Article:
Russian President Vladimir Putin presided over a ceremony at the Kremlin to annex four Ukrainian regions partly occupied by his forces.
He accused the West of “outright satanism” during a 37-minute tirade at a ceremony announcing the annexation of four Ukrainian territories. Following are extracts from his speech As the risks of nuclear war intensify the Russian president, in a fiery speech directed at the United States said “Now they have moved on entirely, to a radical denial of moral norms, religion, and family …”
“The dictatorship of the Western elites is directed against all societies, including the peoples of the Western countries themselves.
This is a challenge to all.
This is a complete denial of humanity, the overthrow of faith and traditional values. Indeed, the suppression of freedom itself has taken on the features of a religion: outright Satanism.”
Pope Francis is very concerned about the hot rhetoric coming from Vladimir Putin, but the Holy See is also worried that there seems to be no effort but nations to make decisions that will lead to peace.
Pope Francis says: “World War III has been declared,” Pope Francis said in a wide-ranging conversation with the editors of European Jesuit publications on May 19, referring to Russia’s attack against Ukraine.
The conversation was published by the Italian Jesuit publication La Civiltà Cattolica and the secular newspaper La Stampa on June 14 and is sure to spark discussion.
“The world is at war,” he said. “For me, today, World War III has been declared. This is something that should give us pause for thought. What is happening to humanity that we have had three world wars in a century?”
Vladimir Putin has often portrayed himself as a defender of Christianity, both in Russia and in the world. He has spoken out against what he sees as the decline of Christianity in the West, and he has supported Christian groups and organizations in Russia and abroad.
In his speech announcing the Russian invasion of Ukraine on February 24, 2022, Putin said that one of the goals of the invasion was to “protect Christians in Ukraine from persecution.” He claimed that the Ukrainian government was “waging a war against its own people, including Orthodox Christians.”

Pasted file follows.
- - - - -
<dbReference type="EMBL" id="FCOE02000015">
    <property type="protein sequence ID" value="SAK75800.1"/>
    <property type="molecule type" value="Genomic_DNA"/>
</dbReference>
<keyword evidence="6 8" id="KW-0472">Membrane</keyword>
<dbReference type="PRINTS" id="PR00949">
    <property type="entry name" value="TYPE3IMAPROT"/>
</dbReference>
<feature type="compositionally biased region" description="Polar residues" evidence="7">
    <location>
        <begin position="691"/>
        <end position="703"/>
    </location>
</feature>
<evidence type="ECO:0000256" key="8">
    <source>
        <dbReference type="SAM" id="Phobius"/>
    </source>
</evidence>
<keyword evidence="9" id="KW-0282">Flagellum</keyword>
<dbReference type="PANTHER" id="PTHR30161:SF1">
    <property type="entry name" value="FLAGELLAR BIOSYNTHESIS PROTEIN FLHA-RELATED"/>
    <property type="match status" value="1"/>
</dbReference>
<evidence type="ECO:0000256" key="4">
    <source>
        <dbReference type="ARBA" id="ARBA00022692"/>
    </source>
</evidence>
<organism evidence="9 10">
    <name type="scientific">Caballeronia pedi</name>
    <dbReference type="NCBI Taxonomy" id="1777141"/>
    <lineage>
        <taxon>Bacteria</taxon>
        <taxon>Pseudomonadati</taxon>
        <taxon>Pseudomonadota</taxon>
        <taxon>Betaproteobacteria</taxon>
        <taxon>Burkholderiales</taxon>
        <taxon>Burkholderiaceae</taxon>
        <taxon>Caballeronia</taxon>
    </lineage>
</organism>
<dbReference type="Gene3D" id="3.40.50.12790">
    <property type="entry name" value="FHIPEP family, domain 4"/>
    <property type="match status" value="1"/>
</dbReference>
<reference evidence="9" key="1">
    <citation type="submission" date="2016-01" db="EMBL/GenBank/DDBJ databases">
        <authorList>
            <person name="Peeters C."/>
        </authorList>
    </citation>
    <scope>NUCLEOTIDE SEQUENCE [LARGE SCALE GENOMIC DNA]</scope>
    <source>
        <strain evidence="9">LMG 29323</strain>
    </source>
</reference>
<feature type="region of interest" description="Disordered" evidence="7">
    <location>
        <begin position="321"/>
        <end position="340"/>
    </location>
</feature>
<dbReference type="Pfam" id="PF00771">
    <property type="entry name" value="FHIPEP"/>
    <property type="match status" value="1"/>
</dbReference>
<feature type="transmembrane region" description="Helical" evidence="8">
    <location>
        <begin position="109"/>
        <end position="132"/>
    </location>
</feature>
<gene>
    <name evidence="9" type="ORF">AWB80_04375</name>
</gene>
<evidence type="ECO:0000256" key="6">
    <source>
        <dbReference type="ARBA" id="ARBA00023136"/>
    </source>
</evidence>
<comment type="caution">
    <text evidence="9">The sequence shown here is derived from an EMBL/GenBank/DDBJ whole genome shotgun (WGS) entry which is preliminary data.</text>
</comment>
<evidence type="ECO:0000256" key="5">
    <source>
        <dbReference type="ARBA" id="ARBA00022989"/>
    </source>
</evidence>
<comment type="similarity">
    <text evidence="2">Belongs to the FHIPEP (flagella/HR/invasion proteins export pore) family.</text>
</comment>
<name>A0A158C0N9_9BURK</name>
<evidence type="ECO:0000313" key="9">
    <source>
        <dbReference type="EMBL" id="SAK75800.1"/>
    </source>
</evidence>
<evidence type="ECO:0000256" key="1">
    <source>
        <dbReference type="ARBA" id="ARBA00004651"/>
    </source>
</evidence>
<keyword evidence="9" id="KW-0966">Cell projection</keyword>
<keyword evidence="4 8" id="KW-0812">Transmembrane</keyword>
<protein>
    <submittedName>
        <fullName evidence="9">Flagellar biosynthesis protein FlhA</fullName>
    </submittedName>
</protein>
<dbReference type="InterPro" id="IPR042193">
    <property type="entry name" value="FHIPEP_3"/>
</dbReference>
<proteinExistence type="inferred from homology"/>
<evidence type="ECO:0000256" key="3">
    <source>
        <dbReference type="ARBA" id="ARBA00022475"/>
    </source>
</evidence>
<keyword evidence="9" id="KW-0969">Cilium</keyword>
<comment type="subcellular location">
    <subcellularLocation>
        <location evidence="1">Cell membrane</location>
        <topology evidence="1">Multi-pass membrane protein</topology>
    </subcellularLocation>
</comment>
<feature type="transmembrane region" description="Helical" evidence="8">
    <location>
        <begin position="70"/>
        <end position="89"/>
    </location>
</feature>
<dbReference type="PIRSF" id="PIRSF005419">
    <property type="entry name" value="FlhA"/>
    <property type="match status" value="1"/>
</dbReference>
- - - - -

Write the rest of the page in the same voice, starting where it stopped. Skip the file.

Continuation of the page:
There is no evidence to support Putin’s claims about persecution of Christians in Ukraine. In fact, Ukraine is a majority-Christian country, and the Ukrainian government has a long history of supporting religious freedom.
It is more likely that Putin is using the issue of Christianity as a way to justify his invasion of Ukraine. He is trying to create the impression that Russia is a defender of Christianity, while Ukraine is a country that is hostile to religion.
Putin’s claims about Christianity are not new. He has been making them for years. In 2013, he gave a speech at the Valdai Discussion Club in which he said that “the West is trying to destroy Christianity.” He said that the West is “promoting a gay ideology” and that it is “attacking traditional values.”
Putin’s views on Christianity are shared by many Russian Orthodox Christians. The Russian Orthodox Church is a powerful institution in Russia, and it has a lot of influence over the government. The Church has supported Putin’s policies, and it has helped to legitimize his rule.